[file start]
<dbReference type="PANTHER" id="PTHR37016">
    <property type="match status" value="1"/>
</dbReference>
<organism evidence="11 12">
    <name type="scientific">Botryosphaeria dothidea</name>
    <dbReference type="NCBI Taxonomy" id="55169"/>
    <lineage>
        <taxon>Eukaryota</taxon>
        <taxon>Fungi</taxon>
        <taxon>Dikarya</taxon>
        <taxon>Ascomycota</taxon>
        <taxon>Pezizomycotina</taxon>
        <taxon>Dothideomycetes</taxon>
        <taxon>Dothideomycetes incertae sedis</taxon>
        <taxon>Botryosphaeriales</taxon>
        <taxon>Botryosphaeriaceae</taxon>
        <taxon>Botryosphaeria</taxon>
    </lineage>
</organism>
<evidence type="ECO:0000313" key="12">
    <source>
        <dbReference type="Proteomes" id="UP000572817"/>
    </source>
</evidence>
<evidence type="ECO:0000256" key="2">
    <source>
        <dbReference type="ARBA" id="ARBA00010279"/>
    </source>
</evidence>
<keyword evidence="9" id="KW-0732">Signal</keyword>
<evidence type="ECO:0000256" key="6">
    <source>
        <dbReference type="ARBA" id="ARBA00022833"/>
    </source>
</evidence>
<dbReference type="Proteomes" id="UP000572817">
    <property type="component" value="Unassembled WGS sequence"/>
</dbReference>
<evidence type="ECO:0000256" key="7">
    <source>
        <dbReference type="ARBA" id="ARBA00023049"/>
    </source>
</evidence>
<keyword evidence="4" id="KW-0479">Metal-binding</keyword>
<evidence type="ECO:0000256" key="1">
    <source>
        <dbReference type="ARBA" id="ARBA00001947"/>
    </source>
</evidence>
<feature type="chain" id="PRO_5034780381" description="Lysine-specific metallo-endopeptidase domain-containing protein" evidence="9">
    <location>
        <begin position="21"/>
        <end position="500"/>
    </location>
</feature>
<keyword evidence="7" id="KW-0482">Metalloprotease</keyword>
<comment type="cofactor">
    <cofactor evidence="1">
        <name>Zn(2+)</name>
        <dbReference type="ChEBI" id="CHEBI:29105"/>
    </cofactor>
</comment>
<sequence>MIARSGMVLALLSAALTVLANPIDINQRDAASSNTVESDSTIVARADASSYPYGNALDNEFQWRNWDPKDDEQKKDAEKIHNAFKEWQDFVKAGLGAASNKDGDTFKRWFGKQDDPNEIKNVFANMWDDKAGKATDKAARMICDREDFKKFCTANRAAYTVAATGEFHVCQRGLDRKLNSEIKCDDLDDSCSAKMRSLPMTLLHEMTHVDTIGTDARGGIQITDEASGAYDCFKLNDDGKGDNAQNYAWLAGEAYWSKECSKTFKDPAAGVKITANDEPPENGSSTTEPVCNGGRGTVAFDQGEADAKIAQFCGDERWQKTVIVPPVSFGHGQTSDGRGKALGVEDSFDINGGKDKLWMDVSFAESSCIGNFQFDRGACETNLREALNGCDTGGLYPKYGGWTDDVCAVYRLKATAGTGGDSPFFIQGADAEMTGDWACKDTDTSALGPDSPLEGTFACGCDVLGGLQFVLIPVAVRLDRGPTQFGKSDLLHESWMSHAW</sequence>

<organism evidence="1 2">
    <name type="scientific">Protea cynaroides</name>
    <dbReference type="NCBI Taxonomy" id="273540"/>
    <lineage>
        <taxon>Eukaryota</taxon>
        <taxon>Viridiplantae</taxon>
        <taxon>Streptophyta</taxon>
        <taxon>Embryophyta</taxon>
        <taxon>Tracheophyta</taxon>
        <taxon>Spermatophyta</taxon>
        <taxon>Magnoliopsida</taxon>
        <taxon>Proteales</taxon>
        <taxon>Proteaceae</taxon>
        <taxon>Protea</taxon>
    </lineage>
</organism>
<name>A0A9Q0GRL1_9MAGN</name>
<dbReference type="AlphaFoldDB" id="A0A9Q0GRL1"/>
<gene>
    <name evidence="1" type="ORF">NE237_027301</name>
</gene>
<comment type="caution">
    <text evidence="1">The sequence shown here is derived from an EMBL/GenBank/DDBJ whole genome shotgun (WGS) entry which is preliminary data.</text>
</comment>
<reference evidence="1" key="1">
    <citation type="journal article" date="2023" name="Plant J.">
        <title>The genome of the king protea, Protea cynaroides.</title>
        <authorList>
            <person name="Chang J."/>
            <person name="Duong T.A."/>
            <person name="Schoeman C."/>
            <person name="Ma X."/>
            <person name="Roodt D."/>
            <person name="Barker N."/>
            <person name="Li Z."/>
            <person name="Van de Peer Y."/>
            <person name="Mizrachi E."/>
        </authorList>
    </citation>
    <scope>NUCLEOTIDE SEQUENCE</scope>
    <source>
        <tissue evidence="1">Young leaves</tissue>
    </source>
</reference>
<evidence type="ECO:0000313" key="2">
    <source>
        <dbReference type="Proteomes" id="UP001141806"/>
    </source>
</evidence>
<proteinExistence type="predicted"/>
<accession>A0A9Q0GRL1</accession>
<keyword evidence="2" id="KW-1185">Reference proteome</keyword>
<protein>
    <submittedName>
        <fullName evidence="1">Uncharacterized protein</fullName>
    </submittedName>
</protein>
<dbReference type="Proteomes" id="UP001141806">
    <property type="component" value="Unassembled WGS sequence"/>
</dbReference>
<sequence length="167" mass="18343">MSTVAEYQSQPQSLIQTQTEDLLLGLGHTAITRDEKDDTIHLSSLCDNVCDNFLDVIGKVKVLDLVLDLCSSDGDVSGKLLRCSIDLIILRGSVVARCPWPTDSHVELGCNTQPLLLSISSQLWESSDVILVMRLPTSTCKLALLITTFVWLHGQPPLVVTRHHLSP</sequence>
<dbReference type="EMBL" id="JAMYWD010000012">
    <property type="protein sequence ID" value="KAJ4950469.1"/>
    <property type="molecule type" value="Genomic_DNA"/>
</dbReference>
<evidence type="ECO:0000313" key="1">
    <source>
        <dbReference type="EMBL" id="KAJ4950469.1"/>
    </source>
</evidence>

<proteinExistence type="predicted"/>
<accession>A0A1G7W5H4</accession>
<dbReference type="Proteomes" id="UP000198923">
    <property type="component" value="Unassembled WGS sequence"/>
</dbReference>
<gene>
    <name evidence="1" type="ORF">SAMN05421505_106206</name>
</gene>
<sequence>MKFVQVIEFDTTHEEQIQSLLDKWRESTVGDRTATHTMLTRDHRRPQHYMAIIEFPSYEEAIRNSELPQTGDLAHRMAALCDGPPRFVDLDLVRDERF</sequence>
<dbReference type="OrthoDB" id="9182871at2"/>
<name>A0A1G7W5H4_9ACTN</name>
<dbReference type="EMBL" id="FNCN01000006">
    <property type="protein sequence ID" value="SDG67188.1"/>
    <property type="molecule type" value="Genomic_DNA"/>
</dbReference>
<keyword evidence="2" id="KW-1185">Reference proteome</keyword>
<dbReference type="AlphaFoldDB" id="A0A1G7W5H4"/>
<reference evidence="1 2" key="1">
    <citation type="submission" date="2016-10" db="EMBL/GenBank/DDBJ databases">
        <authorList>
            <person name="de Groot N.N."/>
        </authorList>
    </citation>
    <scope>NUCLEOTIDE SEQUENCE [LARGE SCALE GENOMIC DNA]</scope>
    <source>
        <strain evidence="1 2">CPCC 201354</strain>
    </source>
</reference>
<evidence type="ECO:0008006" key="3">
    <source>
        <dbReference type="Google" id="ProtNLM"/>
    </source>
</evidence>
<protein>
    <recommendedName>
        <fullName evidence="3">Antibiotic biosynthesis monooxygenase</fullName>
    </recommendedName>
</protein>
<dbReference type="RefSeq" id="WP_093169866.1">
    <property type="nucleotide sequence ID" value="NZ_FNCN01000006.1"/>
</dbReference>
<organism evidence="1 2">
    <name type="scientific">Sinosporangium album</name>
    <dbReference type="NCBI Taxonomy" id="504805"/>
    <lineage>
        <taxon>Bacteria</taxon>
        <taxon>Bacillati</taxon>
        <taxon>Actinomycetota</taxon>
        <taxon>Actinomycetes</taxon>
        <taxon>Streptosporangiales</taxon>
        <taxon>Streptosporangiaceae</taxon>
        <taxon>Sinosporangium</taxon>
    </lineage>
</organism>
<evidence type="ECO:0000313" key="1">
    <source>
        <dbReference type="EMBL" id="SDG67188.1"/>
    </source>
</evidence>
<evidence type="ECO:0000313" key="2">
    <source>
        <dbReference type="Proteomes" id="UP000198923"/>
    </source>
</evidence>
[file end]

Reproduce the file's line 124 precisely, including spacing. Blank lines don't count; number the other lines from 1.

<sequence length="167" mass="18343">MSTVAEYQSQPQSLIQTQTEDLLLGLGHTAITRDEKDDTIHLSSLCDNVCDNFLDVIGKVKVLDLVLDLCSSDGDVSGKLLRCSIDLIILRGSVVARCPWPTDSHVELGCNTQPLLLSISSQLWESSDVILVMRLPTSTCKLALLITTFVWLHGQPPLVVTRHHLSP</sequence>